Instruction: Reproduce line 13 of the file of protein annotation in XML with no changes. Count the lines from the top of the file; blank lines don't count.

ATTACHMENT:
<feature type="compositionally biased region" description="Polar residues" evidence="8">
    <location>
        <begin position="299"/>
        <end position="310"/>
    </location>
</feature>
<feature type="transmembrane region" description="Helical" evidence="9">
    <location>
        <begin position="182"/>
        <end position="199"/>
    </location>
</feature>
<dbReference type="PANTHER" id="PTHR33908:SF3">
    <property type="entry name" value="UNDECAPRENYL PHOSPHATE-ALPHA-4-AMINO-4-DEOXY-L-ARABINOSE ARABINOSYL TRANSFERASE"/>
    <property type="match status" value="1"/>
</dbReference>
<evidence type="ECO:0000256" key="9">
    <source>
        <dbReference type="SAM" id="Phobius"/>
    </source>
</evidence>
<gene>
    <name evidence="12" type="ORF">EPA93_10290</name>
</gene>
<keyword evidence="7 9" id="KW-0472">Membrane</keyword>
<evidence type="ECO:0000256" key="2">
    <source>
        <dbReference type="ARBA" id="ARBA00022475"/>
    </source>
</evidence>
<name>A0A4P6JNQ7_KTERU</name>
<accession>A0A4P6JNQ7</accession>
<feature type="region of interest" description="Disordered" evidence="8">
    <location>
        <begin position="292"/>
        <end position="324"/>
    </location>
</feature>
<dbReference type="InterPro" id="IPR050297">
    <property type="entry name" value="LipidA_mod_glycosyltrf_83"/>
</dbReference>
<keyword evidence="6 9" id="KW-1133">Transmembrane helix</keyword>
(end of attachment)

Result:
<dbReference type="PANTHER" id="PTHR33908:SF3">